You may be in full summer-harvest mode, picking zucchini, tomatoes, and basil every night. Or maybe you got sidetracked this spring and your plans to get the vegetable garden going just never went according to plan. Well, here’s some good news: Just because fall is on its way doesn’t mean it’s time to pack away your gardening gloves.
While the crisp fall weather may make it trickier to grow crops, there are still many vegetables that you can plant. Fall crops typically need a little extra time to mature because they receive less daylight as the season winds down. In most temperate growing zones, fall-planted crops will be ready to harvest in September and October. In very mild climates like the Pacific Northwest, many of these crops can survive through the winter, providing much needed garden love in the gloomiest months of the year. Fortunately, a successful fall garden hinges on only a few simple rules:
1. Get started early.
By the time many people start thinking about fall crops, it’s already too late. To ensure a successful fall and winter harvest, you need to start many of your late-season crops in the peak of summer. In most regions, this means planting in the heat of August to give your crops time to size up while growing conditions are still good. Some fast growing fall crops like lettuce and radishes can be planted into late September, but many desirable fall crops like broccoli and carrots need several months of prime-growing conditions to mature before frost and low light levels set in. When in doubt, plant your fall crops a little early.
2. Know how long it takes fall crops to grow.
Each crop has a relatively predictable lifespan, meaning that you can anticipate approximately how long it will take to reach harvestable size. The lifespan of the crop is usually defined by the phrase “days to maturity” which will be listed on the seed package or plant tag. Days to maturity will vary a bit by environmental conditions, but these numbers should be fairly accurate. As a general rule, you should plan your planting so that the crops have time to reach maturity before the first frost. (Find your local frost date here.)
3. Harvest summer crops ASAP.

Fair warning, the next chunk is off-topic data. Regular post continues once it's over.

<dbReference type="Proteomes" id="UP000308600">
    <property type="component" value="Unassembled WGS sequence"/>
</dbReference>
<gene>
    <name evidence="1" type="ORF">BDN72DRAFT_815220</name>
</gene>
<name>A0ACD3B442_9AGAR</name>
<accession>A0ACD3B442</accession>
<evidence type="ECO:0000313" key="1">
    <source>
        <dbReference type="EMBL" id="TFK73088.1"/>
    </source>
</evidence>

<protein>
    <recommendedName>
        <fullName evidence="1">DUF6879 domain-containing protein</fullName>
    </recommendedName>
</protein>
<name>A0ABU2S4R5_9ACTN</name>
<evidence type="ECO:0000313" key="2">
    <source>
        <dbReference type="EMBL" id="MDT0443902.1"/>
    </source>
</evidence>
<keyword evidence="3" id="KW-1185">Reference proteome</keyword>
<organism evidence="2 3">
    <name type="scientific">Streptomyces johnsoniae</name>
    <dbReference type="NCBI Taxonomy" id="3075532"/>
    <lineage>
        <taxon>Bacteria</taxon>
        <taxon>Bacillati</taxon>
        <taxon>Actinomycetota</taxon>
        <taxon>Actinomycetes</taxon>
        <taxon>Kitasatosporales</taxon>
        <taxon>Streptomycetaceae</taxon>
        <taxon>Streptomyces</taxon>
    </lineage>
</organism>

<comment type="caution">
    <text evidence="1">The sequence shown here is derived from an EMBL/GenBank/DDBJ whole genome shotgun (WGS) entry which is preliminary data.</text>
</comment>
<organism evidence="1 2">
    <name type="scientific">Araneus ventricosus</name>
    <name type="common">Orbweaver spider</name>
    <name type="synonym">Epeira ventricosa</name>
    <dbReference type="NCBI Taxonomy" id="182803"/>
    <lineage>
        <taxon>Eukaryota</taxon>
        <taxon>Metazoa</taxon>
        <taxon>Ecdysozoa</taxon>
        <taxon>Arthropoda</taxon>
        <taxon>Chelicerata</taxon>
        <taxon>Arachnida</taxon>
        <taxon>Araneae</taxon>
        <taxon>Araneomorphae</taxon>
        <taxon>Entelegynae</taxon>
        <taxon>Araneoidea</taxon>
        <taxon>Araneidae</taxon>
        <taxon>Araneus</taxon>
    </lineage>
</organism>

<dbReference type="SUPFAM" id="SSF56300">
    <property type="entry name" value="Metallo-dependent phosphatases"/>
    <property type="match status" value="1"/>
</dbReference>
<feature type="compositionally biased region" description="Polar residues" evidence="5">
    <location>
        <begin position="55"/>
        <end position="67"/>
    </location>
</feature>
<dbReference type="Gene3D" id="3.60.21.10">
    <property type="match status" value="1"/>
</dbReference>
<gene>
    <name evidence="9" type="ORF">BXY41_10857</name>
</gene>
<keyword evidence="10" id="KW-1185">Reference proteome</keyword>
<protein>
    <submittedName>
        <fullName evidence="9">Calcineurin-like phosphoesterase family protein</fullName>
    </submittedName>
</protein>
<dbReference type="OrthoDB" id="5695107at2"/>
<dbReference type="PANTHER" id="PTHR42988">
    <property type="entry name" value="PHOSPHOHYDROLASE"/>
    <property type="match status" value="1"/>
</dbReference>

Get out there and harvest your spring and summer crops. Planning a successful fall garden hinges on the proper management of spring and summer plantings. In most gardens, where space is limited, it is imperative that early-season crops are harvested and removed from the garden in a timely fashion. This clearing makes room for the new fall plantings. Crops that may be finishing up in your garden midsummer include:
You might also still have some spring salad greens that are exhausted and ready to come out.
When choosing which fall crops to add to your garden, start by making an inventory of currently harvestable crops. This will allow you to determine how much space you will have available and prioritize the fall plantings you care about most.
4. Know that crops last longer in fall.
Fall and winter gardening turns your vegetable plot into a giant refrigerator. During the fall season, cool weather allows crops to hold longer in the garden once mature. Crops like broccoli, cabbage, and kale can live for months in the garden after they reach maturity. Even fast-growing crops like spinach, cilantro, and lettuce will hold their quality for much longer when planted for fall harvest. If you plan properly, you may be able to harvest from the garden all through the cold season and into the early spring.
Now that you are primed to select crops that still have time to mature in your region and have opened up space in the garden for new crops, it’s time to decide which fall crops you’ll be planting this year.